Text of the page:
5 Eastern European Films To Watch Before The Oscars 2021
By admin - December 19, 2020

Twenty-five films from Eastern Europe, the Caucasus and Central Asia will compete for the 2021 Oscars.

The next Academy Awards will be held on April 25, 2021. Applications for the Best Foreign Language Film category have already been closed and 25 films from Eastern Europe, Central Asia and the Caucasus will compete for the nomination for this year. Beginning in Slovakia and ending in Kyrgyzstan, historical dramas predominate among the films, although there are also a few alternative, art-house films based on individual stories.

Here are some of the featured films from the region:

Bosnia and Herzegovina: Quo Vadis, Aida?

Srebrenica, July 1995. Aida works as a UN translator. When the army of the Republic of Serbia occupied the city, the Aida family was among thousands of people seeking refuge in UN camps. As soon as Aida gains access to secret information, she is faced with serious decisions that will decide the future of the people dear to her, but she herself is in great danger.

It is true that the film is nominated for an Oscar in the name of Bosnia and Herzegovina, but Quo Vadis, Aida? It is a joint international product that offers viewers a very sincere and emotional vision of one of Europe’s darkest and most inexplicable recent histories.

Georgia: Beginning

Dea Kulumbegashvili’s first full-length feature film at recent festivals has been hailed by critics and viewers around the world.

The film tells the story of Jana – the wife of a religious leader of Jehovah’s Witnesses in one of the villages of Georgia. The village temple is set on fire by a group of violent extremists, causing chaos among the people, while the film simultaneously depicts Jana’s internal struggles against her own marriage and patriarchal society.

The beginning was a real hit at the 2020 San Sebastian Film Festival, where it was awarded the main prize of the festival, the Golden Sink. The film also won Best Director, Best Actress and Best Screenplay, making it a very strong competitor to the upcoming Oscars.

Ukraine: Atlantys

The title of Valentin Vasnianovich’s film may be a tribute to the ancient Greek myth of the ideal state, but on screen Atlantis does not really represent a peaceful utopia.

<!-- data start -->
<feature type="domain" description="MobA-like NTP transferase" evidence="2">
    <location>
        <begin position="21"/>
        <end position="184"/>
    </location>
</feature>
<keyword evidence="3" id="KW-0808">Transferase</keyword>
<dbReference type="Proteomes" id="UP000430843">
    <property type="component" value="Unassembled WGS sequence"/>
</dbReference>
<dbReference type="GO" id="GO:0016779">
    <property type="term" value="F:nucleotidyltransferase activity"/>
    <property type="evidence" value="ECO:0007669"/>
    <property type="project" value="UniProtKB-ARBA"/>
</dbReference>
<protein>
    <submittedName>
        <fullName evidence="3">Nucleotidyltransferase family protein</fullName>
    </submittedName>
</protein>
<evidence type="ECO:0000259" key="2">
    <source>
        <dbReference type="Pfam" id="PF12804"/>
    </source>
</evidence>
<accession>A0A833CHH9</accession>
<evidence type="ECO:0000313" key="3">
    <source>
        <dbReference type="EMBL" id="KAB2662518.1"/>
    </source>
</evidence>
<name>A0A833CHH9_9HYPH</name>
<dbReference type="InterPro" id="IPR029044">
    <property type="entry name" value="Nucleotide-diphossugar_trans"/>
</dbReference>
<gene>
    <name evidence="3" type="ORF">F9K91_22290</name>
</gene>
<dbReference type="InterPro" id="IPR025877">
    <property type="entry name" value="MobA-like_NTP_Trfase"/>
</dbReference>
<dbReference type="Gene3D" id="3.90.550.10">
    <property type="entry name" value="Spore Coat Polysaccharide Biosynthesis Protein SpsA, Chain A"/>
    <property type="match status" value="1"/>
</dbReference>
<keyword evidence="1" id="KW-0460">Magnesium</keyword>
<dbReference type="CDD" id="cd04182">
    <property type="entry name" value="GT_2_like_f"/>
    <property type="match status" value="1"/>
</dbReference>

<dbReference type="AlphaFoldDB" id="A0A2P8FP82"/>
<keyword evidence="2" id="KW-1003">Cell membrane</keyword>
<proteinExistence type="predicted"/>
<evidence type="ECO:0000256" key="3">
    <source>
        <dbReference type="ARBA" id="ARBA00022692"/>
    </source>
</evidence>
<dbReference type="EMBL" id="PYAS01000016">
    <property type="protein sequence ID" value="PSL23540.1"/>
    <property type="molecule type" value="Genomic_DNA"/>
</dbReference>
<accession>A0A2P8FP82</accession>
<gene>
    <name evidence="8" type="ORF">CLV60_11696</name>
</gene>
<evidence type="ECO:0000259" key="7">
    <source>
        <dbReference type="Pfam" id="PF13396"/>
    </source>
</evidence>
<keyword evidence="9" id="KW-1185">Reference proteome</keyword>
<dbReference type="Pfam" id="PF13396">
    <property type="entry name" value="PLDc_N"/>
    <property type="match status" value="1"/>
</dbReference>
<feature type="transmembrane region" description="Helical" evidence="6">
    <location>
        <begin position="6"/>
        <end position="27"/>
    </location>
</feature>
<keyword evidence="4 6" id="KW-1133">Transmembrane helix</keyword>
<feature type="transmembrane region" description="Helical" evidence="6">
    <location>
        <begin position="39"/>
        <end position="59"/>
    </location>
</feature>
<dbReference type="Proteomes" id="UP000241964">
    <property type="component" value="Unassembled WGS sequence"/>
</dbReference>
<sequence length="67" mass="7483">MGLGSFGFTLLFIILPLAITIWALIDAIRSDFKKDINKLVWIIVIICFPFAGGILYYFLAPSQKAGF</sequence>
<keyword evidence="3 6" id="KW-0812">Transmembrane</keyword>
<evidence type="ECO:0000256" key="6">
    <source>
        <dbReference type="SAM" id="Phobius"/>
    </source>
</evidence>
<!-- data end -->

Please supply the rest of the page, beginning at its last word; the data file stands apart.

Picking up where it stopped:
The events of the film take place in post-fiction war Ukraine and tell the story of Sergei – a veteran who joins a team of volunteer gravediggers in hopes of relieving his own post-traumatic stress. Even the empty landscape in which he works soon becomes more of a backdrop as the film sheds light on the personal and environmental consequences of the war.

The film premiered in 2019 at the Toronto Film Festival, and also won the title of best film in the Orizzonti section at the 76th Venice Film Festival, which is why it has a good chance of success at future Oscars.

Romania: Collective

On October 30, 2015, a fire broke out in the Colectiv nightclub in Bucharest. The fire engulfed people, killing 27 people and injuring 180. In the weeks following the incident, another 37 people died from non-life-threatening wounds as a result of hospital neglect.

After the incident, director Alexander Nanau followed the journalists of Gazeta Sporturilor – a sports newspaper whose several writers suspected the government of being responsible for the fire. In the following years, a team of journalists opened a Pandora’s box that exposed the entire network of corruption in the Romanian healthcare system.

The Nanau team is strong, intense and courageous, and it reflects on a daily and inspiring basis how a small team of journalists managed, through a tireless investigation, eyewitness accounts and mega-shooters, to uncover one of the greatest political tragedies in Romania’s recent history.

Russia: Dear Comrades!

Konchalovsky, who is representing his country for the third time at the Oscars, is back this time with a historical drama depicting the events of 1962, when the Russian government ordered the mass shooting of striking workers at one of the factories in Novocherkassk. The story is told from the perspective of a party activist.

This film is a genre similar to Kantemir Balagov’s Beanpole, which was nominated for last year’s Oscars, but dear comrades! It is performed in a completely different style and is one of the strongest representatives of the best foreign language film category. The film is shot in black and white, in a square format, and it offers an impressive, art-house view of a controversial but lesser-known episode in Russian recent Soviet history.